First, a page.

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Slippery Fish: Marlins 4, Phillies 3

Ah, the first day of fall; that beautiful time of year when nature begins its planet-wide funeral.

Steve Mitchell-USA TODAY Sports

Adam Conley is not the Marlins' best pitcher. He made his debut this past June and has spent the summer compiling over 49 innings 45 SO and a 4.22 ERA - which is less than half of David Buchanan's 8.49 ERA. Unlike the Braves, who have shellacked Buchanan routinely over three starts this season, the Marlins haven't faced him yet, so the hope was that his habit of giving up too many runs very early in the baseball game would catch them off guard.

Pete Mackanin twirled around his 5-6-7 spots in the lineup tonight as well, with Bogusevic-Blanco-Kratz becoming Sweeney-Ruiz-Asche. With ten games left, the soldiers are falling.

So tonight, for the 11th to final time in 2015, the Phillies set out to fill some space.

Buchanan went out there and gave the Phillies five more innings of his life, featuring three strikeouts, no walks, two runs but only one of them earned, and a very David Buchanan-y seven hits. His ERA sank below 8.00 for the first time in a while, and he departed with a still pretty bad 7.96.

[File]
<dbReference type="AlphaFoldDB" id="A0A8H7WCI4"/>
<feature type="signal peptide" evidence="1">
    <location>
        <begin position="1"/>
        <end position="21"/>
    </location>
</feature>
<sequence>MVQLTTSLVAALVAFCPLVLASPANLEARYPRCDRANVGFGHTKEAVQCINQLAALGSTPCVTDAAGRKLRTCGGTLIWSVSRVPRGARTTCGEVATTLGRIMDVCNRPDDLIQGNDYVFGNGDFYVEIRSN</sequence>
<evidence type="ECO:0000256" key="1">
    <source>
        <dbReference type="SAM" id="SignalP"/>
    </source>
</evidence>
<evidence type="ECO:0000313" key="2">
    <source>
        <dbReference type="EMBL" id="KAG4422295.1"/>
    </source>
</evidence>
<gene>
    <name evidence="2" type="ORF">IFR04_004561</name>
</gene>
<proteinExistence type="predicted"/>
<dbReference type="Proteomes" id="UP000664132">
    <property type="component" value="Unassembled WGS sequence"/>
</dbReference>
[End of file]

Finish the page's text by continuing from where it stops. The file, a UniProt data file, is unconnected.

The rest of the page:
The unearned blemish came in the second, when Buchanan was actually doing the right thing and getting J.T. Realmuto to ground into a twin killing. The second was a bit less subtle, as Justin Bour crashed a home run into the barren wasteland of Marlins Park's outfield seats.

Adam Loewen came in for an inning and a third of mopping, allowing nothing else to happen other than outs. Jeanmar Gomez and Luis Garcia combined for 1.2 innings of no-hit ball. And although Hector Neris allowed a pair of one-out singles, he too escaped with Miami's runs still festering at two.

The Phillies spent much of the game failing to tie a 2-1 deficit, thanks to an RBI double play of their own in the fifth courtesy of Carlos Ruiz. It wasn't until the eighth that they broke out their secret weapon: speed demon Erik Kratz.

Kratz had doubled with one out and scrambled to third when Freddy Galvis grounded out. With two gone and the tying run 90 feet from turning this into an annoyingly long baseball game, Kratz didn't even have to wait for Aaron Altherr's subsequent double to score, as Mike Dunn hurled a wild pitch that allowed The Catcher From Philadelphia to tie the game - after a brief period in which he was called out; the call was reversed following a squirrelly Pete Mackanin challenge.

Ken Giles came on to keep the Fish dead, but Ichiro and Dee Gordon hit back to back singles before a Carlos Ruiz throwing error on a Donovan Solano bunt allowed Ichiro to score. Mackanin saw the writing on the wall and pushed Jerome Williams in there to give up the game-winning run in the 11th off a Dee Gordon double.

And another day in September passed.